TL;DR: same opinion like ariana
Kiev Duran
Deep Core Mining Inc.
Caldari State
#13 - 2011-10-27 21:44:30 UTC
ariana ailith wrote:
But how can any civilization that went through a wormhole and advanced into the future a few thousand years, then lost contact and with it all forms of civilization even know names from their "old earth" ?

Isn't it in the storyline that all 4 cultures originate from the same earth and they all went back to the stoneage to the point where they even had to re-invent everything they once had?

No way that through such a cycle of knowledge and time old stuff like earth gods and such are preserved.

The amarr don't even acknowledge any gods but their own.



It's been established that ship names are translated into the closest English equivalent from whatever the original name would have been. For instance, while it is highly unlikely that the Gallenteans would know who Ares was, it can be assumed that at some point in their past at least one proto-Gallente civilization worshiped a god of war depicted as bringing destruction to his foes and thirsting for battle. Likewise, there aren't likely to be any crows, hawks, falcons, or condors as we know them on either Caldari Prime or New Caldari, but birds that are either similar in nature or symbolism to those listed are almost certain to exist.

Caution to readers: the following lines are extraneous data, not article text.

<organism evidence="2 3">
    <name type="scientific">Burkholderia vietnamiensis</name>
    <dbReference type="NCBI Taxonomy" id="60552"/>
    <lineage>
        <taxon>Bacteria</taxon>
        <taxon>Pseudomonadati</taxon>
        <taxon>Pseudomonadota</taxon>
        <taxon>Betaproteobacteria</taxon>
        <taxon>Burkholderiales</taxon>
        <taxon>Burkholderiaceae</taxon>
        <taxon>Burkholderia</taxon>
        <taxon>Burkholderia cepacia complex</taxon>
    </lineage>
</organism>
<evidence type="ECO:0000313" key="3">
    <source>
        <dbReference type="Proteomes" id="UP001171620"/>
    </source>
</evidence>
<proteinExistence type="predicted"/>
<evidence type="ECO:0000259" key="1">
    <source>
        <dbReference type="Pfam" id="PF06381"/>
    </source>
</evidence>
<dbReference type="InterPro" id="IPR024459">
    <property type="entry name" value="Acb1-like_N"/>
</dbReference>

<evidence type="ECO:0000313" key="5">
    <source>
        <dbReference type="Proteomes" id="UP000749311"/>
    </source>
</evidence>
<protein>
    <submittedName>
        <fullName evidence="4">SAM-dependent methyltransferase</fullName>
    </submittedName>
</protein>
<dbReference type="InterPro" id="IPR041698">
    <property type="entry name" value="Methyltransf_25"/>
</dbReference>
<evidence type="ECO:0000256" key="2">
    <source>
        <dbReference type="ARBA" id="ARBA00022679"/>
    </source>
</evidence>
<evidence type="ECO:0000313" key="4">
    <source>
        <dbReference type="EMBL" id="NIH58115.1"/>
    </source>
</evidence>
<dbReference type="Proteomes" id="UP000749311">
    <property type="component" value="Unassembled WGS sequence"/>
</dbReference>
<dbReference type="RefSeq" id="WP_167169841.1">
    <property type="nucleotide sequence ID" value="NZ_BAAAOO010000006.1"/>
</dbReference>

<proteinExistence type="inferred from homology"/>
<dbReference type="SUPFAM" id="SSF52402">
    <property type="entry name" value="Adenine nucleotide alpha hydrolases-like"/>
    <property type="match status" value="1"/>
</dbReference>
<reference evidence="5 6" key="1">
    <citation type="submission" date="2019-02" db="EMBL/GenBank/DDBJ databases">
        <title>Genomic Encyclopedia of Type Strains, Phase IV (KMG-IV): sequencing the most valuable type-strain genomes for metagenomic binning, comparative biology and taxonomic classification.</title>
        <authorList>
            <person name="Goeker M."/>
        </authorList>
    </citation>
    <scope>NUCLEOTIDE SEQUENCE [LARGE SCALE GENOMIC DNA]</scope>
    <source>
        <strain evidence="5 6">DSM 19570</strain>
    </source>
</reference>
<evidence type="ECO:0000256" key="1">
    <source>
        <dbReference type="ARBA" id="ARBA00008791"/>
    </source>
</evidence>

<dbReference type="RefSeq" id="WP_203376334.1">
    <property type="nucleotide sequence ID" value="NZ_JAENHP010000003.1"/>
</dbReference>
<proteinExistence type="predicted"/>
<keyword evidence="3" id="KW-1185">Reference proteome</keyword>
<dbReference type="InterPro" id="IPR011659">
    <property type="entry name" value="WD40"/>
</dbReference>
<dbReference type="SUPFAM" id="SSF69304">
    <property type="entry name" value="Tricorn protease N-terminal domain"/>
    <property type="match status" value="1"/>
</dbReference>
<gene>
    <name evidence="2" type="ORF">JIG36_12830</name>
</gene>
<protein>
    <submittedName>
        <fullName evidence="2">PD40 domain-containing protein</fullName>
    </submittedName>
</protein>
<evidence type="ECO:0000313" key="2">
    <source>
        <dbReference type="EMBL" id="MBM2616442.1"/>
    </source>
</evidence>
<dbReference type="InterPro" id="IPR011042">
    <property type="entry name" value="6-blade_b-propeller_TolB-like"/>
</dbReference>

Little Delicious
Deep Core Mining Inc.
Caldari State
#14 - 2011-10-29 10:26:01 UTC  |  Edited by: Little Delicious
I think treating the word Taranis like moose is the most euphonious solution. One Taranis, two Taranis, three Taranis.